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W4 AM Environmental Fate of Mercury
(POI-1117-752994) An Integrated Study of Mercury Dynamics in Sediment-Water-Air Interfaces in the Upper St. Lawrence River.
Poissant, L1, 2, O’Driscoll, N2, Canário, J3, Ridal, J4, Delongchamp, T2, Pilote, M1, Constant, P1, Blais, J2, Lean, D2, 1 Atmospheric Toxic Processes, Meteorological Service of Canada, Montréal, Québec, Canada2 Biology Department, University of Ottawa, Ottawa, Ontario, Canada3 INIAP/IPIMAR, Dep. Aquatic Environment, Lisbon, Portugal4 St. Lawrence River Institute of Environmental Sciences, Cornwall, Ontario, Canada
ABSTRACT- Mercury species present in freshwater as well as in sediments may be reduced biotically and abiotically to Hg0 which may eventually volatilize to the atmosphere thereby reducing the available mercury in a freshwater system. An intensive study of mercury speciation and flux dynamics in surface water and near-sediment water was completed during May 24-26, 2005 in the Upper St. Lawrence River near Cornwall, Ontario. Preliminary results indicated a very dynamic river ecosystem in respect to mercury and its related chemistry. We found the following: (i) A mean mercury air-water flux of 0.44 ng/m2/h (n=588) was measured over 48 hours. Significant correlations (p<0.01) were calculated between mercury flux and solar radiation (R2=0.36); wind speed (R2=0.26) and air temperature (R2=0.29) but not with water temperature (R2=0.03); (ii) Ultra Violet (UV) radiation penetrated to a significant water depth with 74% of the UVB intensity and 48% of the UVA intensity attenuated at a depth of 30 cm. At 1 meter depth there was 96% attenuation of UVB and 78% attenuation of UVA intensity; (iii) Dissolved gaseous mercury (DGM) levels near the sediments did not seem increase with solar radiation as it did in the surface water in the morning. For surface water, Hg(0) levels were generally less than 10 pg/L during the night then raised to 30-60 pg/L during the day (n=781). Near the sediment DGM values remained less than 10 pg/L after sunrise; (iv) During the day/night period, pH ranged from 7.1 to 8.0 and EH from 50 to 100 mV in surface sediments. Both parameters were higher in the daily period. These results may be explained by the consumption/production of oxygen by phytobenthos and/or early diagenetic reactions taking place near the sediment-water interface. This paper will expand on these results and their relevance to mercury cycling in river ecosystems. This work highlights the importance of integrated fieldwork in mercury research.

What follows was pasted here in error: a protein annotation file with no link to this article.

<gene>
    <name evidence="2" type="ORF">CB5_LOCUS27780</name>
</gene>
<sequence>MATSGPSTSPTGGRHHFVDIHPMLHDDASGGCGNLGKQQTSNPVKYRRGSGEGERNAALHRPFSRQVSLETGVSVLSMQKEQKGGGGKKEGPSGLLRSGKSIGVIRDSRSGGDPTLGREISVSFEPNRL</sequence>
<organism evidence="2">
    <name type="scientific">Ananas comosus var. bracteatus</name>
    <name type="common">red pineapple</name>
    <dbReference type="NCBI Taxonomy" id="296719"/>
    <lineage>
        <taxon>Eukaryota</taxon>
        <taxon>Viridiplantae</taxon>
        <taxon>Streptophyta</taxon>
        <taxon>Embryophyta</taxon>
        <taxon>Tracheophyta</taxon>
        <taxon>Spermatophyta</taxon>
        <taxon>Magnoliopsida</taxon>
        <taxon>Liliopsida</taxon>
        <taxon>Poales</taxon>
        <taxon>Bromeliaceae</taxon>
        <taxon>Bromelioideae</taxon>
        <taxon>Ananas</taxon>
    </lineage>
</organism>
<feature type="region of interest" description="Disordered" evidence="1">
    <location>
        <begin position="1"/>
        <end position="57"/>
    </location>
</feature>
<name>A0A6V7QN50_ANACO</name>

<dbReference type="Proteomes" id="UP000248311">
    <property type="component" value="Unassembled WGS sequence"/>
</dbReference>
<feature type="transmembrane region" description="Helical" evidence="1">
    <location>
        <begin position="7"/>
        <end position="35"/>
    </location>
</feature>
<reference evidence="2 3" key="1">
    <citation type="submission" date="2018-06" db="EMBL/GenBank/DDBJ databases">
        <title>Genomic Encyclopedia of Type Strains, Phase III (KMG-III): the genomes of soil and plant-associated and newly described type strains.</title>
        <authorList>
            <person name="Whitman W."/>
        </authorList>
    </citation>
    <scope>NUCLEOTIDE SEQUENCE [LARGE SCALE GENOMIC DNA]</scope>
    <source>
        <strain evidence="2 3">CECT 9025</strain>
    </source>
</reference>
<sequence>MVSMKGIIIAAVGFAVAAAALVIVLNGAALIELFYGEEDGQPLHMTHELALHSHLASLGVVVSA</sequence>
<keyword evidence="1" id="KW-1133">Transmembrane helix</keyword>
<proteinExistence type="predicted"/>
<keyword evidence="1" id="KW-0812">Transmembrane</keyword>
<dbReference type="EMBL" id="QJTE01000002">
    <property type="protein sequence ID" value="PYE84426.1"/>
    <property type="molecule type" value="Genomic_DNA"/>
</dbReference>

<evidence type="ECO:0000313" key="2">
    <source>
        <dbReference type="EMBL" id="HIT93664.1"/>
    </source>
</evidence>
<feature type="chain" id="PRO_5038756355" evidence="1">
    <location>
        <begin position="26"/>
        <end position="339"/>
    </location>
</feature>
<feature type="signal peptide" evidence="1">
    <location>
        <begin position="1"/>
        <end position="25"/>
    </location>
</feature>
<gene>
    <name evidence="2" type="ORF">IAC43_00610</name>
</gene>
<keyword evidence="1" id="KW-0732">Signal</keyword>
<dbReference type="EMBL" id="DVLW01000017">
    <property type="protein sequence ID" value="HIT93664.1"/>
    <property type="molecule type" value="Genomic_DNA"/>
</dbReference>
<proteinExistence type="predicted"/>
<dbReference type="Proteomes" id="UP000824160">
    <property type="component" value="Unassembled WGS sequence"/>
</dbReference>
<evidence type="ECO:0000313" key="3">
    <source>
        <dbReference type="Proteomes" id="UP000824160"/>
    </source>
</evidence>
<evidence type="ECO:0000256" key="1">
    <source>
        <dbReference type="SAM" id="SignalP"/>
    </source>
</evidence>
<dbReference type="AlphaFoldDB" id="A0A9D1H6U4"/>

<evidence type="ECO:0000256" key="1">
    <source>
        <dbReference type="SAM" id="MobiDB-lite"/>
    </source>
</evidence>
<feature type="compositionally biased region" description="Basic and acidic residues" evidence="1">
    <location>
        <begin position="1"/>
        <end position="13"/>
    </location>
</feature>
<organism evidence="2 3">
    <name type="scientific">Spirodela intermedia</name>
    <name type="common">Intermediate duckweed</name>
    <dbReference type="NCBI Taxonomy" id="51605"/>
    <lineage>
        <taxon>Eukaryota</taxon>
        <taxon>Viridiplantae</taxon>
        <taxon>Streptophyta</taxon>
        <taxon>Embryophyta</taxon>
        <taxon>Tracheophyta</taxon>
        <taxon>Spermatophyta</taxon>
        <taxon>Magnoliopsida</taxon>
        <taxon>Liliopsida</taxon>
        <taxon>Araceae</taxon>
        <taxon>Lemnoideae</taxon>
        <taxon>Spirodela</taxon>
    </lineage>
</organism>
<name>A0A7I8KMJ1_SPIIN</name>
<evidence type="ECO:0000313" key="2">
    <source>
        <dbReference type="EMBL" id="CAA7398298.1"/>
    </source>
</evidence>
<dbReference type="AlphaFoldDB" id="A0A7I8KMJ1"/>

Key words: mercury, integrated, St. Lawrence River, sediment-water-air
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